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Citizens evaluating local services and facilities in Southern Italy

Change management

The project was coordinated by the Department for Public Administration and Innovation which chaired the working group consisting of representatives of the agency FormezPA, the citizen and consumer assocation Cittadinanzattiva and the Foundation Fondaca which specialises in research on public participatioin.


In the first phase of the project, started in November 2009, a focus group at national level discussed the elements, dimensions and indicators of urban quality. The focus group consisted of public managers, citizens, members of citizen associations and technical and professional experts who were considered to be “issue experts”. The focus group participants agreed on the following elements of urban quality:


  • Public safety
  • Access, suitability, affordability of public services
  • Information about public services
  • Subsidiarity
  • Inclusion of disadvantaged citizens
  • Social events
  • Street cleanliness
  • Connectivity
  • Solid waste
  • Maintenance of green space and roads

As a next step, on the basis of the focus group outputs, the working group defined one or several quality dimensions for each of these issues (for example, for the issue public safety the dimensions are: physical safety of people and safety of public infrastructure). Last but not least, the quality indicators were defined in order to operationalise the quality dimensions – for example, for the dimension “safety of public infrastructure” two indicators were defined:



  1. Number of houses declared unfit for use (this information needed to be provided by the local authority concerned)
  2. Number of threats to safety on the selected road (this information had to be provided directly through the monitoring by citizens – e.g. potholes on the road surface, broken pavements, wrecked steps, inclining poles).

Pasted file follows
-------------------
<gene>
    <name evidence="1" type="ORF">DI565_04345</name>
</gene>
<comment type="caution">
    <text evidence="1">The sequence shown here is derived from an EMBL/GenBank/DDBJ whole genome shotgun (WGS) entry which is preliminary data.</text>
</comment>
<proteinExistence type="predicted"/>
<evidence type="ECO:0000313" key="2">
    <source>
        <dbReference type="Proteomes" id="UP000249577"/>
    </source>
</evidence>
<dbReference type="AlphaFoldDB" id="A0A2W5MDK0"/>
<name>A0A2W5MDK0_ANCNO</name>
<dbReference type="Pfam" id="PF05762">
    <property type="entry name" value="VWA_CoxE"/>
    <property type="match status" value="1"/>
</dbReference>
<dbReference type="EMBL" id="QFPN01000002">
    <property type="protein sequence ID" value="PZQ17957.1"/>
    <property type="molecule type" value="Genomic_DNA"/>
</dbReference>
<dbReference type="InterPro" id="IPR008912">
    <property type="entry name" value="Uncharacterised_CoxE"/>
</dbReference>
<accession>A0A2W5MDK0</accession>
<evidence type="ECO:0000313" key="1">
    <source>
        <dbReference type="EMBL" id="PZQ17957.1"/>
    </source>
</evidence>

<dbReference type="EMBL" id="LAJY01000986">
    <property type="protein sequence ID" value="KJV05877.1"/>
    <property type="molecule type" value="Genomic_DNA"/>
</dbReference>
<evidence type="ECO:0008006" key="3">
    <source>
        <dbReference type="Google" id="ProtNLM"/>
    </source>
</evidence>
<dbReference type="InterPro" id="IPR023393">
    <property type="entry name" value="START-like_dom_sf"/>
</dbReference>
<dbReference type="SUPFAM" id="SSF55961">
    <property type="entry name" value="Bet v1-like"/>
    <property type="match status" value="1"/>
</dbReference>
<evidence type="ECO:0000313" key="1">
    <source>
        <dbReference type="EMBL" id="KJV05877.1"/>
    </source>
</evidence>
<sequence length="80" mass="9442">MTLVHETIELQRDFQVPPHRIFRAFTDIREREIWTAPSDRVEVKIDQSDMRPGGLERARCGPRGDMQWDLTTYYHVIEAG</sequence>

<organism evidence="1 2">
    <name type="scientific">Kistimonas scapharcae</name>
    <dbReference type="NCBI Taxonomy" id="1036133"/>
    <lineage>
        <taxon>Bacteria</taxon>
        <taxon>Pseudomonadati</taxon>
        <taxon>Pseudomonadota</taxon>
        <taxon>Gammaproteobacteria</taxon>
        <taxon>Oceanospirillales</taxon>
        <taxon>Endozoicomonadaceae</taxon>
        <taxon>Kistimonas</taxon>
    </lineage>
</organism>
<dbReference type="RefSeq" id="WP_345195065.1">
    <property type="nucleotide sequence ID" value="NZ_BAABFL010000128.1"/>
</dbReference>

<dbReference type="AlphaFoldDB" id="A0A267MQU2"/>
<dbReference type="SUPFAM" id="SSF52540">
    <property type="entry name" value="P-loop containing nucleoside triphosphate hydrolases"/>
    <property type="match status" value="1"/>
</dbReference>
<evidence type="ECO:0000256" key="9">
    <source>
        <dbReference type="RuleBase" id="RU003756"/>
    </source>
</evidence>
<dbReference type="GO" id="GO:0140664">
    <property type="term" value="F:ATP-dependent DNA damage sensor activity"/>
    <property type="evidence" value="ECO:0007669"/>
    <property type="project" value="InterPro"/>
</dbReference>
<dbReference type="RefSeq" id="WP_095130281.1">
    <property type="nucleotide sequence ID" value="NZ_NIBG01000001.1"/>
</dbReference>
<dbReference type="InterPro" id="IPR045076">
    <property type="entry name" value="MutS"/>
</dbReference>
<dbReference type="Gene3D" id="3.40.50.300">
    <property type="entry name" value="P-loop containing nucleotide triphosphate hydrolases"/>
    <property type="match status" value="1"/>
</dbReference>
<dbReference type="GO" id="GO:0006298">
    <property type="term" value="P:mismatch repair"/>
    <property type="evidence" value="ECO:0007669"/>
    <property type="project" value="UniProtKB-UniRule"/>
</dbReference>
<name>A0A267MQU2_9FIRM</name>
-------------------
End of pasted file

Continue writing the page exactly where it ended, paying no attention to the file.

The working group worked with representatives of Cittadinanzattiva to prepare the tools for the civic evaluation, including an operational manual and monitoring grids. Finally, in January 2010  the civic evaluation started with a kick-off seminar in Rome. The participants included public managers from 14 local authorities of the four southern regions of Italy (Campania, Calabria, Puglia and Sicily) who volunteered for the project, as well as local citizen representatives of Cittadinanzattiva.


Now the challenge was to get citizens engaged. The local authorities and the local representatives of Cittadinanzattiva marketed the project through a declaration of intent which was widely promoted through all of their communication channels. Not surprisingly, the take-up was particularly positive in those local authorities which were able to embed the evaluation project in other participation initiatives and which already had a strong network of associations at local level, e.g. San Severo. In other local authorities with weaker social capital the participation by citizens in the project was considerably lower. For example, in the local authority of Mazara del Vallo e Salaparuta (about 50,000 inhabitants) in Sicily initially 40 citizens responded to the invitation of the local council but in the end only seven citizens took part in the project.